On Tuesday afternoon, the Pittsburgh Penguins made head coach Mike Sullivan available to select media outlets to discuss the Penguins state of affairs and he and the players are progressing despite the coronavirus work stoppage. Earlier on Tuesday, Penguins defenseman Kris Letang posted well wishes and teasing for his teammates via social media. PHN presents the highlights from Sulivan’s presser in Q&A form.
The Pittsburgh Penguins won their final game before the NHL quickly paused the season due to the coronavirus. The Penguins beat the New Jersey Devils 5-2 at PPG Paints Arena on March 10. The Penguins had been in a tailspin after a six-game losing streak and had lost eight of 10 games prior to their win.
Q: How has this pause been for you from a coaching perspective regarding preparations for a possible return, and has the break given you time to work on other aspects of being a coach such as reading or studying film?
A: It’s difficult because of the uncertainty. There’s really no timeline at this point so it’s hard because of the lack of clarity to do any sort of preparation for a return to play scenario. I’ve been in constant communication with (Pittsburgh Penguins GM) Jim Rutherford, my coaching staff and our players. We’re trying to control what we can to keep ourselves ready and keep ourselves engaged. To try to improve ourselves as a coaching staff and in particular me as the head coach, I’ve tried to take this opportunity to where we have some downtime where we’ve had some time to self reflect, do some reading and maybe look across other endeavors or other walks of life to see we can improve, or I can improve as a coach. I’ve been doing a lot of reading. I like to read–it’s hard to do during the season because of the demands of our schedule and our workload as a coaching staff–and I’ve been doing a fair amount of reading over the last few weeks. I certainly enjoy that and I believe it helps me become a better coach.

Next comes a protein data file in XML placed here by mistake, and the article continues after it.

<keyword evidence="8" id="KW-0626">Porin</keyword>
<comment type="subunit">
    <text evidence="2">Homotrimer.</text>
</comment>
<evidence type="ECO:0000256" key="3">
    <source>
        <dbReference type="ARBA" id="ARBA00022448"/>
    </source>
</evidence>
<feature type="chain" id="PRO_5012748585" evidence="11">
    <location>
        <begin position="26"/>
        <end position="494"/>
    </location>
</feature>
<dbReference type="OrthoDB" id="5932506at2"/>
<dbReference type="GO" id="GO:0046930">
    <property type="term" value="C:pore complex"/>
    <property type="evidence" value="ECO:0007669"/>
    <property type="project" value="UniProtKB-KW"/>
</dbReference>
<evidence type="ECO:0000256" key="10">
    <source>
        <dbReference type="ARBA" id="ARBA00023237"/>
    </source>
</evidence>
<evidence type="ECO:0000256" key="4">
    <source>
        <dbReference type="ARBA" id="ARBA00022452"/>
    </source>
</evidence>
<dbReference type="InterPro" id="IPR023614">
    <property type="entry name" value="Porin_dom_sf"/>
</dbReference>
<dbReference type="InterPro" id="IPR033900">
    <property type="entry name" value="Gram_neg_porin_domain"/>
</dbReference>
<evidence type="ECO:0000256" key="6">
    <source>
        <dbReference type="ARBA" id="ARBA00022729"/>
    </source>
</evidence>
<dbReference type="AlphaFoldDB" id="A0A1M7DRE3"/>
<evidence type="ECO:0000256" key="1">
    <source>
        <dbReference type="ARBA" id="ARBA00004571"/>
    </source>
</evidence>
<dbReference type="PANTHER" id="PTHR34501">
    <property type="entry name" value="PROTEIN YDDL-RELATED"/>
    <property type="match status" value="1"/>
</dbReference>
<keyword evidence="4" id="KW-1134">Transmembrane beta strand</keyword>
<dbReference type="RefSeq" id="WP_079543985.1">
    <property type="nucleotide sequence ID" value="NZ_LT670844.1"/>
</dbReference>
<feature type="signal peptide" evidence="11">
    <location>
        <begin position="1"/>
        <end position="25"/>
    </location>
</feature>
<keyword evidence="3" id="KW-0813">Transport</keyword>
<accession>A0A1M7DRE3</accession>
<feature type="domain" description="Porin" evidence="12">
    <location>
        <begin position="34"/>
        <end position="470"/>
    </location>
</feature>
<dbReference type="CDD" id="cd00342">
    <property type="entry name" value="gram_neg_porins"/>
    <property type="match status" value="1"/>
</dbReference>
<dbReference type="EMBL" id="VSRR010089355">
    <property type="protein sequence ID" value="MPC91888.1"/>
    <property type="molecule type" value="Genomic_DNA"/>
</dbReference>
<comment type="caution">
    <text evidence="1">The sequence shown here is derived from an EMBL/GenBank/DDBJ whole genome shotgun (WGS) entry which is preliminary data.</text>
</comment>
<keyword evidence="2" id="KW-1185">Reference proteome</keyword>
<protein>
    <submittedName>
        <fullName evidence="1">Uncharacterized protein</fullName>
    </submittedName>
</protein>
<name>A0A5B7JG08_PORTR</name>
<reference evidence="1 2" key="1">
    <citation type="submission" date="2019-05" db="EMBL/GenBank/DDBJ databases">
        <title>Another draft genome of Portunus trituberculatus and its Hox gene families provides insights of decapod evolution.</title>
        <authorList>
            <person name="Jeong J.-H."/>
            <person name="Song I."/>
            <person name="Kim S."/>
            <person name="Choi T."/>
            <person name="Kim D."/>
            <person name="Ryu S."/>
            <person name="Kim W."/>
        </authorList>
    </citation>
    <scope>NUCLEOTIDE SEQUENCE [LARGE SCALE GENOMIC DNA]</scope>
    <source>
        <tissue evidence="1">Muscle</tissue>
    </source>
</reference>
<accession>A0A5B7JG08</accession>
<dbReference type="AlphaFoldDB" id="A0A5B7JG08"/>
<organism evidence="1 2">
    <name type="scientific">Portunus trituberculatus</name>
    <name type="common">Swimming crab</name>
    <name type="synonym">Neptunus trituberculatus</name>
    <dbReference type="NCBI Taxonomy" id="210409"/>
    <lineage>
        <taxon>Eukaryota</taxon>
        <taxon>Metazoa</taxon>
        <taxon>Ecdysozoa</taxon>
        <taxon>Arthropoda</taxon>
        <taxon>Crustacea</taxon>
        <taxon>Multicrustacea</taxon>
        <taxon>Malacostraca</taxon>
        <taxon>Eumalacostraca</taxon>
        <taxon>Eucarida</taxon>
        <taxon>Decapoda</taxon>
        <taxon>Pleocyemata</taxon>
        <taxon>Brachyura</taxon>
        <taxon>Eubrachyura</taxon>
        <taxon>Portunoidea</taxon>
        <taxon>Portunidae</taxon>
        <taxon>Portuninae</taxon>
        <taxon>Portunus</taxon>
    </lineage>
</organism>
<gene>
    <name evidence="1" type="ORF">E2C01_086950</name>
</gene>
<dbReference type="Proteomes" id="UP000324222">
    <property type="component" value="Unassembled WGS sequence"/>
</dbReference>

Q: How are you and the coaching staff communicating with the players to keep them engaged and are you using any virtual tools for film study?
A: We do stay in constant communication. We have WebX meetings a couple of times per week as a coaching staff. We have talked about potentially doing that with players moving forward, and that is something we may roll out here over the next week or so. We’re in constant communication. I’ve talked to players, personally. I know our strength and conditioning coaches are in almost daily contact with players. They all have customized fitness programs based on where they are and what resources they have available at this point. Our strength and conditioning staff has done everything they can to make sure the guys stay fit for a potential return to play scenario.
Q: In a conference call last week, Pittsburgh Penguins captain Sidney Crosby said he wouldn’t mind jumping right into the playoffs if the league resumes play. From a coach’s perspective, what would be the best way to balance what is fair, with what is feasible?
It’s not an easy question to answer because there’s really no clarity with the timeline. So, we don’t know how big the window opportunity is for us as a league. I do think the league is thinking all of the potential scenarios through. I know that we have great leadership in the league front office and they will do their best to try to find that balance of trying to finish the season as best they can and award the Stanley Cup. And, at the same time be as fair and equitable as they possibly can.
As a coach, the only thing that is important from my standpoint is that we do our part to control what we can be as ready as we can possibly be, given those scenarios. So, I’m not sure what’s fair or equitable because the time frame is uncertain and that’s going to be the biggest limiting factor on what the league is going to be able to do.